The program requires 30 hours beyond the baccalaureate. All students must take the following:
- Six core courses (18 credit hours)
- Option A (project) or Option B (coursework);
- A three-course sequence (9 credit hours) in a career track specialization. Specializations include data management, application development, healthcare information systems, information systems cyber security, or network administration & security. Students may also opt for a general specialization that is comprised of taking one course out of the data management, application development, and the network administration & security specializations.
Students who do not meet the business and information systems knowledge requirements as specified for admission may have up to 6 additional hours of coursework added to their program of study.
Courses supporting the MSIS program
Knowledge Support Courses
These courses may be required of students who do not meet the knowledge requirements in business and information systems. They are also recommended for students wishing to refresh their knowledge or reinforce what they have gained through experience.
Required Core Courses (18 Credits)
Required courses are to be taken by everyone admitted to the program, they include six core courses (18 credit hours), three specialization courses (9 credit hours), and Option A or Option B (3 credit hours). Core courses build upon the knowledge support courses or appropriate experience. The project (Option A) course should be taken after the majority of core courses have been taken and the specialization started.
Specializations (9 Credits)
The specialization courses build upon the core courses and should be taken after the majority of core courses have been completed. Students must select a specialization of three courses (9 credit hours). Career tracks include application development, data management, information systems cyber security, network administration & security, healthcare information systems, or general. The general specialization is comprised of taking one course from the Application Development specialization, one course from the Network Administration & Security specialization and one course from the Data Development specialization. Students may choose to take additional electives and more than one specialization.
Data Management Specialization
Healthcare Information Systems Specialization
Information Systems Cyber Security Specialization
Network Administration and Security Specialization
Students select one course from the Analytics Specialization, one course from the Network Administration & Security Specialization and one course from the Data Management Specialization to obtain the General Specialization.
MSIS Option A and Option B (3 Credits)
Complete a masters project. The masters project serves as a final research activity conducted by students under the direction of the faculty. The MSIS project is a scholarly, integrative experience. Students must design, plan, and implement a real-world information systems project synthesizing the skills and knowledge learned throughout the program. Students are expected to apply the theoretical concepts learned in their coursework to an actual computer systems problem.
The MSIS Project is a two-semester sequence of courses, INFS 788: Project Planning and INFS 788: Project Implementation, during which students must:
- design, plan, and implement an IT project demonstrating the skills and knowledge learned in their coursework;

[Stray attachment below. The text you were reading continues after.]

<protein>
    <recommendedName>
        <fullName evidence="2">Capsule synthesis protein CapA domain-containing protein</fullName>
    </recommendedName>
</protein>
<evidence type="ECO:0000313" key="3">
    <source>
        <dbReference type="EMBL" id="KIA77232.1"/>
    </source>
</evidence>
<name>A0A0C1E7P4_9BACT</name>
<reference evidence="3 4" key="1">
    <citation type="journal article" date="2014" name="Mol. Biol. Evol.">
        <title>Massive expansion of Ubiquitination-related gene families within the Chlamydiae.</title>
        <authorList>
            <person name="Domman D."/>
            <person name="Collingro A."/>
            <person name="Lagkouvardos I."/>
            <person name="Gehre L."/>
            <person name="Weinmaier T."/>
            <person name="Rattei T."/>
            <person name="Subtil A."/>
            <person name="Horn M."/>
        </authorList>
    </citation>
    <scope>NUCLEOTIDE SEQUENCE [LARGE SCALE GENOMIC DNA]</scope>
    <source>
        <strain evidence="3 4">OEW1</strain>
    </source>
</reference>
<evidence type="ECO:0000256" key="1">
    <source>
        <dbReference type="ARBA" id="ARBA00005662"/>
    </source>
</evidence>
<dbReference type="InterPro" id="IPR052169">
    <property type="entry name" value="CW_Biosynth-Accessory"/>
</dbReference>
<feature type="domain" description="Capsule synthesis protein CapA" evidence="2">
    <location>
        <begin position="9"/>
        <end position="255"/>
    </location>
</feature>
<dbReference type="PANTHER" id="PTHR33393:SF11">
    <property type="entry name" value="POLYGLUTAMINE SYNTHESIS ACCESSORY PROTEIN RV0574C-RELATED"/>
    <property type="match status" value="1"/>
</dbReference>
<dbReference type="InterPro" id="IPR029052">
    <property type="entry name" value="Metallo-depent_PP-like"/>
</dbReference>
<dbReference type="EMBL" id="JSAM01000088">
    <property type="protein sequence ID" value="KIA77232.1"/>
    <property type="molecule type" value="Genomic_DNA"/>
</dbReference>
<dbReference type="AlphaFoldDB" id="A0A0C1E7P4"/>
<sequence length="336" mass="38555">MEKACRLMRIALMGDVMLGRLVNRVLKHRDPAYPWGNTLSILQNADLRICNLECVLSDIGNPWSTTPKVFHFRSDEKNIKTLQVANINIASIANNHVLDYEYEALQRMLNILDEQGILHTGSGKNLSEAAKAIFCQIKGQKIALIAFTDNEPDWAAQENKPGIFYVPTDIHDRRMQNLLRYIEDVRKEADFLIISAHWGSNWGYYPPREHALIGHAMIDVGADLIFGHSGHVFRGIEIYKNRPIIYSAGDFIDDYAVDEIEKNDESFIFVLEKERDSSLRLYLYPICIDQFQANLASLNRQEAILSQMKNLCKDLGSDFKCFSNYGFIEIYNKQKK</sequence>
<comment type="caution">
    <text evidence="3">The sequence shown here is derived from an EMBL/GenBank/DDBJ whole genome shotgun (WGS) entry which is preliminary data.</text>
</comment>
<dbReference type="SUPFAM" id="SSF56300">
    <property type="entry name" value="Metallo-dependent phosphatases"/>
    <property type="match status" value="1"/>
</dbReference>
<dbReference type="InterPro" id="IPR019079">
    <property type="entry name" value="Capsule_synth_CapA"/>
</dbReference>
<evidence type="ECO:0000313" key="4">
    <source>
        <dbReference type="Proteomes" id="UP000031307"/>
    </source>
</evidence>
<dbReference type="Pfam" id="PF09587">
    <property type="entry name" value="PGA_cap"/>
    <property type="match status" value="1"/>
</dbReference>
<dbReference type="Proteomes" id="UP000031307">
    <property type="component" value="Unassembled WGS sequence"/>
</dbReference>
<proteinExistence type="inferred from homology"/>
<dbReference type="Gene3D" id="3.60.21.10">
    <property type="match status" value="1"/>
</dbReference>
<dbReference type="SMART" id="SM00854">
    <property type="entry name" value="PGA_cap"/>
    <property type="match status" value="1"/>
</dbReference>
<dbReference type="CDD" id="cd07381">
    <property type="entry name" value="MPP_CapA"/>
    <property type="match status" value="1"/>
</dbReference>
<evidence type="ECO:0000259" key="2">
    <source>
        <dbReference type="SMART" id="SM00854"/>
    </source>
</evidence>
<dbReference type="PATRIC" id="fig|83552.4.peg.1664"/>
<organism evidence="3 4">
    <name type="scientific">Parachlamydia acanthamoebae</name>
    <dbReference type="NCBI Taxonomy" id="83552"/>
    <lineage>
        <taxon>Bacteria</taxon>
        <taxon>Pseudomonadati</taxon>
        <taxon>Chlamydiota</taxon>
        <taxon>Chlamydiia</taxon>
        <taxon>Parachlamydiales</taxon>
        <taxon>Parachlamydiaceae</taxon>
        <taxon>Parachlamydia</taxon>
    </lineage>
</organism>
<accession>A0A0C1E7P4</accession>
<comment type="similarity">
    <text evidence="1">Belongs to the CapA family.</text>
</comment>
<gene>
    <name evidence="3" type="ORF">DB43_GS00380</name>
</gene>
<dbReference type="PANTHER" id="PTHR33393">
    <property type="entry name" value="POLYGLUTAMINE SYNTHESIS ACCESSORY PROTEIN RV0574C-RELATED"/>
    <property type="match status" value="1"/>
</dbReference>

- prepare a detailed structured written report describing their projects and deliverables;
- make a formal presentation to their committee and other students; and
- submit the approved reports to the Karl Mundt Library for binding and archiving.
A suggested sequence of events, descriptions of each stage, and detailed project guidelines are available in the DSU Portal.
Students completing the project are required to complete the comprehensive exam.
Take a 700-800 graduate-level three credit course and successfully pass the comprehensive examination. The course must be in the College of Business and Information Systems or Beacom College of Computer and Cyber Sciences and must be equivalent to three credit hours. The course cannot be a required course in the plan of study or already used in the specialization. For a list of courses please review the rotations and course summary in each graduate program in those colleges. The comprehensive exam covers the MSIS core. Students completing the additional three credit course option must successfully pass the comprehensive exam.
All candidates for graduation must participate in an assessment activity. The Graduate Coordinator will provide specific information to MSIS students during their final semester. Students choosing the project option (option A) are required to complete the comprehensive exam. Students choosing the coursework only option (option B) are required to successfully pass the comprehensive exam. The exam must be completed prior to graduation.
The results of the exam are used as one means of evaluating the MSIS curriculum by providing information to the faculty who teach the courses.
Course Grades are used as an indirect measure of student attainment of specific program goals and objectives. DSU Program Guidelines require students to maintain a 3.0 GPA in the program, receive no grades below a C, and have no more than 2 grades of a C. If you do not maintain the required “B” average you will be placed on academic probation and given the opportunity to raise your GPA to 3.0 within the next nine credit hours. If you do not raise your GPA to 3.0 you will be suspended from the program. If you receive more than 6 credits of “C” or any grade lower than a “C” you will be suspended from the program. You may appeal the suspension. If students have questions regarding grading, they should review the “Satisfactory Progression” Program Guidelines or speak with their advisor.